In an interview Mr. Ellis commented, "What I've always been interested in as a writer is this idea of a group of people who seem to have everything going for them on the outside. Because of that, they have a lot of freedom. The theme of my fiction is the abuse of that freedom."
With his superior intellect and total mastery of his craft, Mr. Ellis presents his theme well.
- Gail Cooke
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11 of 13 people found the following review helpful
5.0 out of 5 stars Novel Stories 24 Feb 2001
By A Customer
An interesting point that has arisen in previous reviews is that some people treat "The Informers" as a novel and others as a series of stories. I know how they both feel.
I first read it in paperback, where there is no indication whatever that this is not a novel. I tried to keep track of the different narrators and different characters until my brain hurt (this wasn't helped by the fact that all the male characters are 20 years old, blond with green eyes and adonis-like bodies - just how Ellis likes 'em, I guess - and all the women are middle-aged, wasted and strung out on tranquillisers.)
I loved it anyway for what the blurb calls its "impressionistic blur" of narrative. That's another way of saying it makes your brain hurt if you try to keep track of them individually.
Then I picked up a hardback copy in a second-hand bookshop and it made it quite clear that this was a collection of stories. I breathed a sigh of relief, but as someone who is never happier than when he feels there's something in a book he's not quite getting, "The Informers" felt slightly diminished as a result.
Read it anyway. It's cool, mature, bleak, hilarious Ellis.
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1 of 1 people found the following review helpful
4.0 out of 5 stars Short stories NOT a full blown novel... 20 Dec 2012
By finalguy TOP 1000 REVIEWER
Less a novel and more a collection of extremely loosely connected short stories set in L.A. The movie based from the book is pretty terrible, but from watching that it makes certain aspects of the connectivity between characters more easy to see and understand, especially in comparison to my first attempt reading it years ago. Glad I gave it the re-read, I've always enjoyed Ellis yet this was the only one of his i felt I didn't really 'get'. Happy to see my understanding has changed.
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1 of 1 people found the following review helpful
2.0 out of 5 stars The Informers 14 Nov 2012
By Tom
I came to Bret Easton Ellis by, probably, a fairly familiar route: saw American Psycho; read American Psycho; bought something else hoping for it to be another American Psycho (The Rules of Attraction and then The Informers).

I started reading The Informers, expecting the disjointed short stories to coalesce and the characters to intertwine: I should have known better. This book is not a novel and, whilst there are overlapping characters, it is a ridiculously frustrating read for a number of reasons: namely, that the connections are virtually impossible to make, there are no conclusions, and everything seems a little... superficial (although the relevance of this is not lost on me). Perhaps I just prefer my books to be a little more `spelled out' and contain a tangible narrative.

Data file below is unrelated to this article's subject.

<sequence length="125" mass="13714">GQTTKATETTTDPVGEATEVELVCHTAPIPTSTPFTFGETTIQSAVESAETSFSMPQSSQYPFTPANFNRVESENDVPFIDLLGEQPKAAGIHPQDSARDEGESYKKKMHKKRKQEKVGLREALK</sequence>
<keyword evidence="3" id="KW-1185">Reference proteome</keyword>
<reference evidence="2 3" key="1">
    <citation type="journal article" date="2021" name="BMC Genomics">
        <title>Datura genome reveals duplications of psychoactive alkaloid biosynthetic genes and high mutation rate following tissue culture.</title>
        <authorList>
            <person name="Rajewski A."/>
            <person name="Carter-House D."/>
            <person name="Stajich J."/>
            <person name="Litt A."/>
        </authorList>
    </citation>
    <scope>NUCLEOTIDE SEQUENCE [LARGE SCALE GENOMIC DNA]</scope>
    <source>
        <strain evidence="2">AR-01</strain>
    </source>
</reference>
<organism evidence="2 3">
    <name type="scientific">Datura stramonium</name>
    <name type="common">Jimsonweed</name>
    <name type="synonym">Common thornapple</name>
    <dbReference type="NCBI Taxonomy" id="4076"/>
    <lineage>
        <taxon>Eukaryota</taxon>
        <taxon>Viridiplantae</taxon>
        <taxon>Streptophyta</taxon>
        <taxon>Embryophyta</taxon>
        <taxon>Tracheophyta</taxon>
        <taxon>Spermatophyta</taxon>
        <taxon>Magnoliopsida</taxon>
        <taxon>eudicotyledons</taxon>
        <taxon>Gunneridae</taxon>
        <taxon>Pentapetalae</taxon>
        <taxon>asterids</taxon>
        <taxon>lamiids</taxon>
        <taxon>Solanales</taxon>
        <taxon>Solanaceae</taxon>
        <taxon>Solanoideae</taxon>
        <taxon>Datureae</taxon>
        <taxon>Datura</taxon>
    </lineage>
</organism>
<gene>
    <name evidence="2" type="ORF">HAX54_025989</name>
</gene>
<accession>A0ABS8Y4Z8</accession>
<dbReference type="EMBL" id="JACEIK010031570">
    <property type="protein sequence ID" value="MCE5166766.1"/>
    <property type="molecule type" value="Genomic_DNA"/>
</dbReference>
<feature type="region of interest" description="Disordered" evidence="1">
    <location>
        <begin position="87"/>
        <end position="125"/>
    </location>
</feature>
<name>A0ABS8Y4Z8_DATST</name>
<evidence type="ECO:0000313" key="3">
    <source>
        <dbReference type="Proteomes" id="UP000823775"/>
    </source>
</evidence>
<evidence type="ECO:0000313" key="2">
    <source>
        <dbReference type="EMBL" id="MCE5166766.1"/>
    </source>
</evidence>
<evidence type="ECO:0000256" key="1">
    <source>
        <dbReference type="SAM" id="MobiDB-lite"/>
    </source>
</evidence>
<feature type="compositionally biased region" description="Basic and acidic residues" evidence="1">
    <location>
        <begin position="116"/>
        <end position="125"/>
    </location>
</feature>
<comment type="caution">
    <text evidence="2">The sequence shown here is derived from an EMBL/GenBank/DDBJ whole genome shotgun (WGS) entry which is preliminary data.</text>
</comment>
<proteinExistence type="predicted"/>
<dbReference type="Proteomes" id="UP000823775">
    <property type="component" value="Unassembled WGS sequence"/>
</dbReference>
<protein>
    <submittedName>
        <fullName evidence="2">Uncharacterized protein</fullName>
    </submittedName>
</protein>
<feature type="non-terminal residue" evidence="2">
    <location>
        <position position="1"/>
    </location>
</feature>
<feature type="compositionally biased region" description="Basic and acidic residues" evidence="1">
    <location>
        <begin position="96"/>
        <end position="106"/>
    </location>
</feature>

I find that The Informers walks a very fine line between snapshot social satire (of a society that I am not overly familiar with) and pretention for pretentions sake. I lost interest as there was nothing to pull me through the book. Some of the stories are entertaining and insightful, but are too sporadic and inconsistent to save the concept, and whether read as individual stories or cover-to-cover it's just a wholly unfulfilling read and a very acquired taste.
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Most Recent Customer Reviews
2.0 out of 5 stars Poor collection of short stories
This is a fairly poor collection of short stories about messed up people i LA in the beginning of the 80s. Read more
Published 6 months ago by Jan Patrik SahlstrÝm
3.0 out of 5 stars you won't see it coming
This is clever. And nasty. And empty. And vacuous. Basically it's Ellis.

A series of vignettes take us through the standard Ellis tropes. Read more
Published 12 months ago by The Amazon J
3.0 out of 5 stars A few diamonds in there...
I must admit, i am a bit of a Bret Easton Ellis fan so was very excited to be starting this after so long! Read more
Published on 28 Dec 2010 by Jnet
1.0 out of 5 stars not my cup of tea...
this is pants...poorly written, lacking in wit, monotonous, and predictable after the first few pages.
Published on 25 Jun 2010 by Wimmers
4.0 out of 5 stars Well-written if a bit bleak
If you like Bret Easton Ellis you'll probably like this. These are short stories though it does read a bit like a novel at first - clever the way the stories are linked so subtly... Read more
Published on 5 Feb 2010 by noc
4.0 out of 5 stars Great for those who can't sit down and read.
At times in our lives we need to sit down and read a short chunk of prose that makes us feel as though we as individuals are not as bad as we could be, yet remind us that as a race... Read more
Published on 24 Aug 2009 by J. Staniford
5.0 out of 5 stars Sex and death of the soul in L.A.
I have to admit, when I first read this collection of short stories, having read a fair amount of Ellis other work, I thought 'Oh, here we go again, same old boring self obsessed... Read more
Published on 23 Mar 2008 by Dead Celeb
4.0 out of 5 stars unconnected excellence
Ellis wanders all over the place with short novel and I was pleased I followed him. Like most of his other books this will make you laugh, cry, smile and cough! Read more
Published on 21 Oct 2000 by